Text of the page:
Few Springfieldians have rubbed shoulders with as many political powers, esteemed executives, famous actors and world-class athletes as Sam F. Hamra.
Yet, Hamra has written his own great story. The cast of characters includes Ted Kennedy, Colin Powell, Barack Obama, Sam Walton, Steve Forbes, Donald Trump, Elizabeth Taylor, Danny Thomas, Stan Musial, and Jack Nicklaus. Hamra tells stories and points to their pictures on the walls of his corporate office, where Hamra Enterprises is expected to generate $150 million in 2010 revenue.
“He taught me social graces,” Hamra says of political figure True Davis, without a tinge of sounding star-struck, then he points to other photos – on national political stages with Jimmy Carter and Bill Clinton, Kathleen Turner at a fundraiser in his home and on the golf course with Gary Player. “That’s my hole-in-one,” Hamra says.
But the lead roles in Hamra’s story belong to the everyday people in his life, starting with his father. Born and raised in the Missouri Bootheel town of Steele, Hamra paid close attention to his Lebanese father, who came here in 1913 and ran a retail store catering to cotton pickers.
“He taught us without ever saying it but example setting,” Hamra says of his dad, “that you work hard, make your money and give back to your community and your country.”
After graduating with his law degree from University of Missouri, Hamra had two job offers: a clerk position in St. Louis or joining the Springfield firm of Miller, Fairman & Sanford. Partner John Miller made Hamra an offer of $400 a month after he passed the bar. The young Hamra and his wife, June, who met after college while Hamra was in the army, felt connected to Springfield during a visit, and he decided to join the 10-attorney firm.
“I was so impressed with him,” Hamra recalls. “We liked Springfield. It reminded (June) of Eastchester, New York, where she grew up.”
Besides Miller, Hamra mentions other mentors: federal Judge Roy Harper of St. Louis; attorney John Hulston; landowner and Brown Derby founder John A. Morris; developer John Q. Hammons; Wendy’s founder Dave Thomas and Mono Manufacturing owner Denton Smith – Hamra’s political mentor.
“When I came to Springfield, all I knew was Democrat politics,” Hamra says. “I didn’t realize I was walking into a beehive.”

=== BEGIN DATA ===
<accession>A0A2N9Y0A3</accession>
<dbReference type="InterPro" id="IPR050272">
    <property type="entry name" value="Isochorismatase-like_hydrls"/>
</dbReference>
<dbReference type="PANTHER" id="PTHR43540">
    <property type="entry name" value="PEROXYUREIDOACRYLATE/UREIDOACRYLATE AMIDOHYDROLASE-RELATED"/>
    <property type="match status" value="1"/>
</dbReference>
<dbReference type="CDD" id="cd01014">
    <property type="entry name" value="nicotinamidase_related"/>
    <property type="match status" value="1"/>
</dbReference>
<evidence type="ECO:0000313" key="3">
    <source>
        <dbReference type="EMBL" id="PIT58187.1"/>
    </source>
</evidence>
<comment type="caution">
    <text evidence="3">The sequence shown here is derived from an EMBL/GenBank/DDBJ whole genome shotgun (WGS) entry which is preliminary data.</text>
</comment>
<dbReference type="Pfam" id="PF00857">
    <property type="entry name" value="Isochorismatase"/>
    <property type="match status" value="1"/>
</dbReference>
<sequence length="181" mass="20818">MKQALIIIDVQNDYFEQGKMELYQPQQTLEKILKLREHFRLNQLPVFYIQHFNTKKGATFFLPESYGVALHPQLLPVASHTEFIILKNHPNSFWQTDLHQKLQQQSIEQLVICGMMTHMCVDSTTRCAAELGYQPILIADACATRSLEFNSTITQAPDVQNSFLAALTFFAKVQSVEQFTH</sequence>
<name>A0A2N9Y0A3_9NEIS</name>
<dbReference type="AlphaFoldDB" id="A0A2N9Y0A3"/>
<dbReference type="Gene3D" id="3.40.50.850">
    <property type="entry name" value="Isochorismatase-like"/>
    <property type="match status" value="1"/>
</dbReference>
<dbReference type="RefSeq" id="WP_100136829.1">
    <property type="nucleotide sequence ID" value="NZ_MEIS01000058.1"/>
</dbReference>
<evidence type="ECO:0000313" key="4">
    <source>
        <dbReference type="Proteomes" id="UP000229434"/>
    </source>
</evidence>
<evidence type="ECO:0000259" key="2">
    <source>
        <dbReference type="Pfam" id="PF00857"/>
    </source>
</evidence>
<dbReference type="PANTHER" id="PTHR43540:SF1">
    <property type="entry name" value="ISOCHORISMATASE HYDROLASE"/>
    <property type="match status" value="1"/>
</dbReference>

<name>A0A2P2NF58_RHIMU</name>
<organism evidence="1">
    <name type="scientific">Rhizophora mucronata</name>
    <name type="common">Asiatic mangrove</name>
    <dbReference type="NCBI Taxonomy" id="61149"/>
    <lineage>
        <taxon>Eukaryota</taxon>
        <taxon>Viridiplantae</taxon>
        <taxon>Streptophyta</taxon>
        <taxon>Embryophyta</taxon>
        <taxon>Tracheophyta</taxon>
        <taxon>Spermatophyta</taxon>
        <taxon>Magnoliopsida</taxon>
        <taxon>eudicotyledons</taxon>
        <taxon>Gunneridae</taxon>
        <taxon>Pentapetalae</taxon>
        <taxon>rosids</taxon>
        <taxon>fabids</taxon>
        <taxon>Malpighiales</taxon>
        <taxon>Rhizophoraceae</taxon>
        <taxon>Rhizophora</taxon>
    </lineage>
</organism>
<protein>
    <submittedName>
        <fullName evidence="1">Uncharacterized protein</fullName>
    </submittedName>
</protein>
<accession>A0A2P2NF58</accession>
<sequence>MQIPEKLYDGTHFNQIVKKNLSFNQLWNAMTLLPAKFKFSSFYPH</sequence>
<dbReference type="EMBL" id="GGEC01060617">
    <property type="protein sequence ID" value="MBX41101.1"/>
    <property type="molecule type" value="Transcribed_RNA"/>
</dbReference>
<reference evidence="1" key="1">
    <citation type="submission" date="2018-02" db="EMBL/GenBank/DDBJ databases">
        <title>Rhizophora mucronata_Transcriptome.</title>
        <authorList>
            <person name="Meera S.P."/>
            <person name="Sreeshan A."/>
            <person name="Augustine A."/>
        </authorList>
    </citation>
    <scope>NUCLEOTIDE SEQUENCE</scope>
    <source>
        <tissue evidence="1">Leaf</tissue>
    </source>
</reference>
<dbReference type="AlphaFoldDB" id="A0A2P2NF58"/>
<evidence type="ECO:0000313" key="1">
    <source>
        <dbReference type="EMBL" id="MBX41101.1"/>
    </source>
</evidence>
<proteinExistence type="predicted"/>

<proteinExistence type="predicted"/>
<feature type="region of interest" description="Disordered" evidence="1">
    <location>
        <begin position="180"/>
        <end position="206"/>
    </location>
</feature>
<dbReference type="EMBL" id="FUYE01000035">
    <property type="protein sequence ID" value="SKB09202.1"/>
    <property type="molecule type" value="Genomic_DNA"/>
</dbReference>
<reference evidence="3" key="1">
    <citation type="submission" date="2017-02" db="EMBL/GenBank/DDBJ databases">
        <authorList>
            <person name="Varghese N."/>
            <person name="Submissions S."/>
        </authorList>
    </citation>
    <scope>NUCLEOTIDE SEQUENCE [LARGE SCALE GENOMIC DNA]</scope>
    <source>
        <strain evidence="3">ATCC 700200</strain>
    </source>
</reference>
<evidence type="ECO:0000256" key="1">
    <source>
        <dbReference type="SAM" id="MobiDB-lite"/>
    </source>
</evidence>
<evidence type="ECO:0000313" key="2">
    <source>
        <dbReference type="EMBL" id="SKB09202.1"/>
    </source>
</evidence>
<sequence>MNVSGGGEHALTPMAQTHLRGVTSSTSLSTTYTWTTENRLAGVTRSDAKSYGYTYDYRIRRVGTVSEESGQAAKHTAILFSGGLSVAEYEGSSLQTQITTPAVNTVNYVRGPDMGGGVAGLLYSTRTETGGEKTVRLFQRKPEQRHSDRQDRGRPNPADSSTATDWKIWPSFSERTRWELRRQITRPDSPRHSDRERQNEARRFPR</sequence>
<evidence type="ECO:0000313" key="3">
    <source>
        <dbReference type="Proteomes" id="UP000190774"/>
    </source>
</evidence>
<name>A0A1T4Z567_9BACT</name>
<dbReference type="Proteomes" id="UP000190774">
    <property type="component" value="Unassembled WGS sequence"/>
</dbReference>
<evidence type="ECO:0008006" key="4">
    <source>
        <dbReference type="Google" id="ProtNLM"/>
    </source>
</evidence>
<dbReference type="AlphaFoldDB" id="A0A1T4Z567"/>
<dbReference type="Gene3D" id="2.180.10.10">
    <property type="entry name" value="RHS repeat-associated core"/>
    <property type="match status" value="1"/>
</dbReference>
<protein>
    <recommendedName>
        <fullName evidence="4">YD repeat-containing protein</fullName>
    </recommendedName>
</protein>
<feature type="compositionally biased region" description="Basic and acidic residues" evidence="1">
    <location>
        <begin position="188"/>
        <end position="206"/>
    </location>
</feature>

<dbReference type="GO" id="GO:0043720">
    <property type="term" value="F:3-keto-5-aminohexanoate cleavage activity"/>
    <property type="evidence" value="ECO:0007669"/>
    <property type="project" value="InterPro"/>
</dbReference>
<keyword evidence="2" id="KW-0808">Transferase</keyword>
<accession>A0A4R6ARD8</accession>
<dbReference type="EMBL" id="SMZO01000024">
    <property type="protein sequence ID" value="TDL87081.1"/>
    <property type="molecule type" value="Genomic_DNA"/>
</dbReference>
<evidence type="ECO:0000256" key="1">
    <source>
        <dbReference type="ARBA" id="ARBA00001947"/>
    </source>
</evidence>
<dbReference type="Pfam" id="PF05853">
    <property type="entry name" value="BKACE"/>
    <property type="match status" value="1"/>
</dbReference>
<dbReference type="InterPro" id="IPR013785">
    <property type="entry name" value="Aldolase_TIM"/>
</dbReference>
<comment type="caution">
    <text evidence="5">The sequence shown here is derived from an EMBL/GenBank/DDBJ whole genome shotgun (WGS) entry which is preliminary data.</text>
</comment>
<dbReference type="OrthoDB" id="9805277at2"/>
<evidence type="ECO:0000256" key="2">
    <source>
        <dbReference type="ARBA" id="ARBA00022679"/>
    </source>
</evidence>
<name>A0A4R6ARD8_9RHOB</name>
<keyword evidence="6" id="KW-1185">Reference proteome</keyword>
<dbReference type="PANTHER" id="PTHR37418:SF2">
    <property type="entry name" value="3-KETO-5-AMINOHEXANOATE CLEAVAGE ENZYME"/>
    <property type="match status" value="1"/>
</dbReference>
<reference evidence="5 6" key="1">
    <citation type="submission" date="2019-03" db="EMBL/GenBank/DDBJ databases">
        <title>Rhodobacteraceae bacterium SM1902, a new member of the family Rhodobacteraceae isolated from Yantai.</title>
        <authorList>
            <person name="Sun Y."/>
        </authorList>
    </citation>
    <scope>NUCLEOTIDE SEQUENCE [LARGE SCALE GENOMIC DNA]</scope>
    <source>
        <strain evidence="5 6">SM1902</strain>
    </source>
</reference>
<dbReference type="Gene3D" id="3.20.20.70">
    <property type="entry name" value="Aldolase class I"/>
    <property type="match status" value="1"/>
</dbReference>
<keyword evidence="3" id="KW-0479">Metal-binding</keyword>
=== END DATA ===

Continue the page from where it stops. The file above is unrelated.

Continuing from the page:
He became active in political fundraising, working on state and federal campaigns, including as finance chairman for Jimmy Carter and Bill Clinton.
“I got known as a guy who could raise some money,” he says. A registered Democrat, Hamra says he votes for candidates and their platforms.
Hamra practiced at Miller Fairman & Sanford 1959–65 then opened his own office in The Plaza, in what was then considered southeast Springfield.
“Most lawyers went to the Woodruff, McDaniel or Landers buildings,” Hamra says.
He asked a law school classmate, John Crow, to form a law partnership, and in 1970, the two opened in Glenstone Square. The firm later added two attorneys and moved to Corporate Center until the Wendy’s business took shape.
Among Hamra’s law victories, he names securing funding for the Ozark Mountain Highroad in Branson, the $50 million Branson Landing tax increment financing district and making Chestnut Expressway four lanes from Highway 65 to Kansas Expressway.
In the 1970s, Hamra visited one of the first Wendy’s in Memphis and remembers the jam-packed parking lot and a policeman directing traffic outside. He decided to go after franchise rights in Springfield, Joplin and Columbia/Jefferson City with a partner and opened his first Wendy’s store in March 1976 at Sunshine Street and Campbell Avenue.
“Bill Turner made my first loan on the building,” he says of the Great Southern Bank founder. “Otherwise, we wouldn’t have gotten started. No bank would have talked to us in those days.”
A second Wendy’s opened in June of that same year in Joplin, and a couple of months later, a Glenstone Avenue site surfaced. In true Hamra form, Hamra sought Bob Hope to attend the grand opening – and he did. Hope was scheduled to be in town for the Hammons Student Center dedication, so Hamra wrote Hope a letter inviting him to help open the restaurant. “One night at home, I get a call. He said, ‘Sam?’ I said, ‘Yes.’ He said, ‘This is Bob.’ I said, ‘Bob, who?’”
Hope agreed to Hamra’s invitation and cut the ribbon at the store.
Under the parent company Hamra Enterprises, Hamra now owns 28 Wendy’s restaurants. That work led to an opportunity to own Panera Bread stores in Chicago and later in Boston, and Hamra Enterprises now owns 47 Panera cafés.
Hamra credits recent success to Wendy’s of Missouri Inc. President Chuck Ocarz and Hamra’s son, Michael Hamra, who is president and chief operating officer of Hamra Enterprises, the 3,000-employee umbrella company that includes SJH Hotels LLC and Jade Properties.
“Those are the two guys who really deserve the credit – and the people who work with them,” Sam Hamra says. “I give our people credit. I don’t have our people work for me, I have them work with me.”[[In-content Ad]]
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